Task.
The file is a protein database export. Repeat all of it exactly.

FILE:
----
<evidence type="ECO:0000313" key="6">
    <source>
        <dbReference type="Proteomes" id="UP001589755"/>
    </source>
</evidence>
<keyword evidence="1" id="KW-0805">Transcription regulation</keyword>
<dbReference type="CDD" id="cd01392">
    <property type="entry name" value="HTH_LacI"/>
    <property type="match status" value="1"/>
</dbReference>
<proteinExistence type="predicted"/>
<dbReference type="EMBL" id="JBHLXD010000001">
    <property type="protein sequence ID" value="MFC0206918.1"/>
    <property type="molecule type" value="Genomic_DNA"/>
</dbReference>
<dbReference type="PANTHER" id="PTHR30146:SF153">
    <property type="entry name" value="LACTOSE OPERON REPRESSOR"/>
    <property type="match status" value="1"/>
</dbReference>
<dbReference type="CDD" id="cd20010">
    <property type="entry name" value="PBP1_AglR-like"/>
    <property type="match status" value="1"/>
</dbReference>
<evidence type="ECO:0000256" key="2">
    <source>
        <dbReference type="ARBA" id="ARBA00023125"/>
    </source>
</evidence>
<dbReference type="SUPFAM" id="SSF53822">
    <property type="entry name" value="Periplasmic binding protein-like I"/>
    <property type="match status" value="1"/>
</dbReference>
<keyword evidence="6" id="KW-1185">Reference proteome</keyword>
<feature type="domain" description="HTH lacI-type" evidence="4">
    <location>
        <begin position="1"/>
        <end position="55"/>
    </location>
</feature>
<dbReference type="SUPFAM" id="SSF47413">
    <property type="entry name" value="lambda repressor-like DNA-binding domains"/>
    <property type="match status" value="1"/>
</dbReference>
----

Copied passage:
<evidence type="ECO:0000313" key="6">
    <source>
        <dbReference type="Proteomes" id="UP001589755"/>
    </source>
</evidence>
<keyword evidence="1" id="KW-0805">Transcription regulation</keyword>
<dbReference type="CDD" id="cd01392">
    <property type="entry name" value="HTH_LacI"/>
    <property type="match status" value="1"/>
</dbReference>
<proteinExistence type="predicted"/>
<dbReference type="EMBL" id="JBHLXD010000001">
    <property type="protein sequence ID" value="MFC0206918.1"/>
    <property type="molecule type" value="Genomic_DNA"/>
</dbReference>
<dbReference type="PANTHER" id="PTHR30146:SF153">
    <property type="entry name" value="LACTOSE OPERON REPRESSOR"/>
    <property type="match status" value="1"/>
</dbReference>
<dbReference type="CDD" id="cd20010">
    <property type="entry name" value="PBP1_AglR-like"/>
    <property type="match status" value="1"/>
</dbReference>
<evidence type="ECO:0000256" key="2">
    <source>
        <dbReference type="ARBA" id="ARBA00023125"/>
    </source>
</evidence>
<dbReference type="SUPFAM" id="SSF53822">
    <property type="entry name" value="Periplasmic binding protein-like I"/>
    <property type="match status" value="1"/>
</dbReference>
<keyword evidence="6" id="KW-1185">Reference proteome</keyword>
<feature type="domain" description="HTH lacI-type" evidence="4">
    <location>
        <begin position="1"/>
        <end position="55"/>
    </location>
</feature>
<dbReference type="SUPFAM" id="SSF47413">
    <property type="entry name" value="lambda repressor-like DNA-binding domains"/>
    <property type="match status" value="1"/>
</dbReference>